“Traditional volume-driven health care is based on patient visits and services, whereas population health is really designed to manage patients over time,” Dr. Modic says. “Population health initiatives focus on the entire continuum of care rather than an isolated event or procedure.”
Collaboration Is Critical
Both Pruce and Dr. Modic believe that collaboration between physicians, marketers and organizational leadership is vital to the success of population health management strategies. As colleagues who have collaborated across organizations, they know the importance of strong communication and buy-in from multiple stakeholders.
“Leadership has to drive these initiatives,” Dr. Modic says. “They help make the case to the rest of the organization, so they need to understand the message behind population health. This message has to be delivered in the right fashion to individual players within your organization, or else it may not take off.”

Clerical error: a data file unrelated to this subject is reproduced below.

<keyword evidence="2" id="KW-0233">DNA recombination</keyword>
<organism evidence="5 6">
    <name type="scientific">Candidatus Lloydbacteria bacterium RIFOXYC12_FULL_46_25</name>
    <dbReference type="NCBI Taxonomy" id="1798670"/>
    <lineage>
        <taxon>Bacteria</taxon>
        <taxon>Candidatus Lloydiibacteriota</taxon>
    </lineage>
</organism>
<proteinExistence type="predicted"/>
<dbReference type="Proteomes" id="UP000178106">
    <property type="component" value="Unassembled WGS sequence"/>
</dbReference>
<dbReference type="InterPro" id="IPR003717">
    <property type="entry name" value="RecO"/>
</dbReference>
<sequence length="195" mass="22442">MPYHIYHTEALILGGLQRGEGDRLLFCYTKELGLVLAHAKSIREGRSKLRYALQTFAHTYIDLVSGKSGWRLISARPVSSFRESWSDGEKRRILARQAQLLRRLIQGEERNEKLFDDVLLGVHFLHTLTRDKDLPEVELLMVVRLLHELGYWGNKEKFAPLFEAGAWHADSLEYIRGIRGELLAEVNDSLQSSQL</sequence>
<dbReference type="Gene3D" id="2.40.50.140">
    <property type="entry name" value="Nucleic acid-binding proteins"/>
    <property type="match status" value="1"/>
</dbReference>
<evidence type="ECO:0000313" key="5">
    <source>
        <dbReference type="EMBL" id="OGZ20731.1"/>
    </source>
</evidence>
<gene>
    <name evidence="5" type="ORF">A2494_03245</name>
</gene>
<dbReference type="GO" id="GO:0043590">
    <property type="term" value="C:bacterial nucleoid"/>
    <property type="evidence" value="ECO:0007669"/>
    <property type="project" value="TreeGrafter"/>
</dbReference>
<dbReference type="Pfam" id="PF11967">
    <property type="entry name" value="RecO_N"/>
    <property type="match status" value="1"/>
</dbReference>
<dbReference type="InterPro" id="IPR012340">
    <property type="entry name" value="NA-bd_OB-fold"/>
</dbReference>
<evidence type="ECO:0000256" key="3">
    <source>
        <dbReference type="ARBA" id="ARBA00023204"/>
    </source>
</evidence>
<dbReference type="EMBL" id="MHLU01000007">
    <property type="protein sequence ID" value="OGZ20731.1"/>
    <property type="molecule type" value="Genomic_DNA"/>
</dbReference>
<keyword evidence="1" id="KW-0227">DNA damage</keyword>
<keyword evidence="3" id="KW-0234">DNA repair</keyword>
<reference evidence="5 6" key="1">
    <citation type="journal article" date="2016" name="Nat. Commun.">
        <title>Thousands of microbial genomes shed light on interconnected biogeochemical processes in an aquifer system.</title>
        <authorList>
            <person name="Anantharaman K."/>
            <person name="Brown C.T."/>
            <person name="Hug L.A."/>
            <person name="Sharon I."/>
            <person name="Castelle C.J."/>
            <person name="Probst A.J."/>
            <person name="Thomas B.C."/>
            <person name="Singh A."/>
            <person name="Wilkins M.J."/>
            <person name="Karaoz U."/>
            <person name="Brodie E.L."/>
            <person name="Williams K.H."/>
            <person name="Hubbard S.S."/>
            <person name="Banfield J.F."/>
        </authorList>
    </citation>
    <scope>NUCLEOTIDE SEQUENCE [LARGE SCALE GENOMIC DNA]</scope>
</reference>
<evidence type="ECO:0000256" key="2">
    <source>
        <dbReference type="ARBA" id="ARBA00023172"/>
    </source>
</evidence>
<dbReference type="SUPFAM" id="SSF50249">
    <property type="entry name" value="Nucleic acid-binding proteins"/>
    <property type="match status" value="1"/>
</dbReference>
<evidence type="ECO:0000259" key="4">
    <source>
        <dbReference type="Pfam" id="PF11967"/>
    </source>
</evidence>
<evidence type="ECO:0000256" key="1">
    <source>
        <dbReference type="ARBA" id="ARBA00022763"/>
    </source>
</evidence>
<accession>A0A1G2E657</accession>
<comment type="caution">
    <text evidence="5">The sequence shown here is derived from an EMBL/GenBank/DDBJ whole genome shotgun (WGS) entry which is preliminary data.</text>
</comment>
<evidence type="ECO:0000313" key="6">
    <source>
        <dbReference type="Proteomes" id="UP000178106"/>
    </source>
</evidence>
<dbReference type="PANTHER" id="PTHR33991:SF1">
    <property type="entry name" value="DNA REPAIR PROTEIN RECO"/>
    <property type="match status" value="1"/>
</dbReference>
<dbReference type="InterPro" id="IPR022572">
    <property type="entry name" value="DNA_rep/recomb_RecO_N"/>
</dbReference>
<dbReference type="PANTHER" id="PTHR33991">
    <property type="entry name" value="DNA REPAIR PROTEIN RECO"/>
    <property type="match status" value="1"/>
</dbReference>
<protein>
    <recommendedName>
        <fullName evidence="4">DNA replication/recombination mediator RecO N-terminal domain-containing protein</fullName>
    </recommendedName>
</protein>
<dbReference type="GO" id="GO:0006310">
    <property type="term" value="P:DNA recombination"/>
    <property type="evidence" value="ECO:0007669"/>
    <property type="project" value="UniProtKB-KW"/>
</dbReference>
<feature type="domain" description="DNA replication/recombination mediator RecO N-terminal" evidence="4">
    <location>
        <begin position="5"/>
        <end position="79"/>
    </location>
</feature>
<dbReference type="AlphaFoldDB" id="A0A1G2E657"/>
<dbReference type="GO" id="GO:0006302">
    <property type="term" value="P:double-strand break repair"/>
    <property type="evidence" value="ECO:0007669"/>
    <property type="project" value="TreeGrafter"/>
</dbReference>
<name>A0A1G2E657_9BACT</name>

“Similar to a traditional marketing campaign, you have to target multiple audiences, including the providers and practices delivering the care, the employers that are carrying the financial burden, and the patients receiving the care,” Pruce says. “Marketers are specially equipped to gather data on consumption, awareness, engagement and adoption, which can help us create a product or service line that the market will actually use.”
These services should not only be clinically sound, but also appealing to the marketplace.
“The core skills and attributes of marketers work really well when trying to get population health initiatives off the ground, because you’re selling a new idea to people both inside and outside of your organization,” Pruce says. “A large part of it is taking our traditional marketing and communications strategies and deploying them in nontraditional ways.”